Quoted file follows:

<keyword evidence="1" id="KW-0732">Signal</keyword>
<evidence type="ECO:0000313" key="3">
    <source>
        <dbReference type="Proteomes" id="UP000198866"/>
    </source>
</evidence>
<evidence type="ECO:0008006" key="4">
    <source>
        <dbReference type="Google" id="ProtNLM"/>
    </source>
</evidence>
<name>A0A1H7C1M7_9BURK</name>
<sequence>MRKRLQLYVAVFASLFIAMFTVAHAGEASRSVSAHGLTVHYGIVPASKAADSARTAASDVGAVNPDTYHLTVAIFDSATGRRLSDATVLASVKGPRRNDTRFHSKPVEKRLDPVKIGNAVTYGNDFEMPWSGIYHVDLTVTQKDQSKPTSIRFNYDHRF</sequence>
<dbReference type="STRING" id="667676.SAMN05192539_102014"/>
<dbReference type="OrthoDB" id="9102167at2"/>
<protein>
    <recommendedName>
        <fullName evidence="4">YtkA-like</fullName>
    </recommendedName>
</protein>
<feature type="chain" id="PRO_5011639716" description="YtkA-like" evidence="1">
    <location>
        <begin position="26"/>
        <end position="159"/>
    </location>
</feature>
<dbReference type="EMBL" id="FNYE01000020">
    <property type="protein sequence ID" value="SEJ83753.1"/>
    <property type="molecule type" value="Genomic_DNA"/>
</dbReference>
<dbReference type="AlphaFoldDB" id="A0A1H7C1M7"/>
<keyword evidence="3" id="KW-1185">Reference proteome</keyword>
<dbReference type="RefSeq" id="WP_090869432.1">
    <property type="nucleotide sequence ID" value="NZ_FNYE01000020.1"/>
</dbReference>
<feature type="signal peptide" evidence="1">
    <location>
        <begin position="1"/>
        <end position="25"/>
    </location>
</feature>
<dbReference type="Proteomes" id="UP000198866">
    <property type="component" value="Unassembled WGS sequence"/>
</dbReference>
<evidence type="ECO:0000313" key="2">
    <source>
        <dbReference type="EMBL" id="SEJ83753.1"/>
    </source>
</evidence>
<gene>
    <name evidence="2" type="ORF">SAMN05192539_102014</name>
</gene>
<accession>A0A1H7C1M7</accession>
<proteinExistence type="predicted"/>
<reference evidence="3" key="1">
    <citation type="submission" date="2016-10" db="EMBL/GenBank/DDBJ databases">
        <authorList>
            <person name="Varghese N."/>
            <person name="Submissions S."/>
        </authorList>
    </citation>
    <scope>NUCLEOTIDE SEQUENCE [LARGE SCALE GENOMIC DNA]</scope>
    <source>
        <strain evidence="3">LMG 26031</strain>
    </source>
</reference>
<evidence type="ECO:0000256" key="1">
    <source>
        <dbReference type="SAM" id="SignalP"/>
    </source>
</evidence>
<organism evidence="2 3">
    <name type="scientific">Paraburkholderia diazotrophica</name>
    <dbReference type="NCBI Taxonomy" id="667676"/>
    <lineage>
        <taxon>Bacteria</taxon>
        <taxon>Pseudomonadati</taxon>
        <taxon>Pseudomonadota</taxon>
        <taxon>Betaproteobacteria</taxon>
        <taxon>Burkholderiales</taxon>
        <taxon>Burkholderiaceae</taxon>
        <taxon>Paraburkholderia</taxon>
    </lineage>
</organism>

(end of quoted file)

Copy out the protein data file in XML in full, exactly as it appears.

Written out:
<keyword evidence="1" id="KW-0732">Signal</keyword>
<evidence type="ECO:0000313" key="3">
    <source>
        <dbReference type="Proteomes" id="UP000198866"/>
    </source>
</evidence>
<evidence type="ECO:0008006" key="4">
    <source>
        <dbReference type="Google" id="ProtNLM"/>
    </source>
</evidence>
<name>A0A1H7C1M7_9BURK</name>
<sequence>MRKRLQLYVAVFASLFIAMFTVAHAGEASRSVSAHGLTVHYGIVPASKAADSARTAASDVGAVNPDTYHLTVAIFDSATGRRLSDATVLASVKGPRRNDTRFHSKPVEKRLDPVKIGNAVTYGNDFEMPWSGIYHVDLTVTQKDQSKPTSIRFNYDHRF</sequence>
<dbReference type="STRING" id="667676.SAMN05192539_102014"/>
<dbReference type="OrthoDB" id="9102167at2"/>
<protein>
    <recommendedName>
        <fullName evidence="4">YtkA-like</fullName>
    </recommendedName>
</protein>
<feature type="chain" id="PRO_5011639716" description="YtkA-like" evidence="1">
    <location>
        <begin position="26"/>
        <end position="159"/>
    </location>
</feature>
<dbReference type="EMBL" id="FNYE01000020">
    <property type="protein sequence ID" value="SEJ83753.1"/>
    <property type="molecule type" value="Genomic_DNA"/>
</dbReference>
<dbReference type="AlphaFoldDB" id="A0A1H7C1M7"/>
<keyword evidence="3" id="KW-1185">Reference proteome</keyword>
<dbReference type="RefSeq" id="WP_090869432.1">
    <property type="nucleotide sequence ID" value="NZ_FNYE01000020.1"/>
</dbReference>
<feature type="signal peptide" evidence="1">
    <location>
        <begin position="1"/>
        <end position="25"/>
    </location>
</feature>
<dbReference type="Proteomes" id="UP000198866">
    <property type="component" value="Unassembled WGS sequence"/>
</dbReference>
<evidence type="ECO:0000313" key="2">
    <source>
        <dbReference type="EMBL" id="SEJ83753.1"/>
    </source>
</evidence>
<gene>
    <name evidence="2" type="ORF">SAMN05192539_102014</name>
</gene>
<accession>A0A1H7C1M7</accession>
<proteinExistence type="predicted"/>
<reference evidence="3" key="1">
    <citation type="submission" date="2016-10" db="EMBL/GenBank/DDBJ databases">
        <authorList>
            <person name="Varghese N."/>
            <person name="Submissions S."/>
        </authorList>
    </citation>
    <scope>NUCLEOTIDE SEQUENCE [LARGE SCALE GENOMIC DNA]</scope>
    <source>
        <strain evidence="3">LMG 26031</strain>
    </source>
</reference>
<evidence type="ECO:0000256" key="1">
    <source>
        <dbReference type="SAM" id="SignalP"/>
    </source>
</evidence>
<organism evidence="2 3">
    <name type="scientific">Paraburkholderia diazotrophica</name>
    <dbReference type="NCBI Taxonomy" id="667676"/>
    <lineage>
        <taxon>Bacteria</taxon>
        <taxon>Pseudomonadati</taxon>
        <taxon>Pseudomonadota</taxon>
        <taxon>Betaproteobacteria</taxon>
        <taxon>Burkholderiales</taxon>
        <taxon>Burkholderiaceae</taxon>
        <taxon>Paraburkholderia</taxon>
    </lineage>
</organism>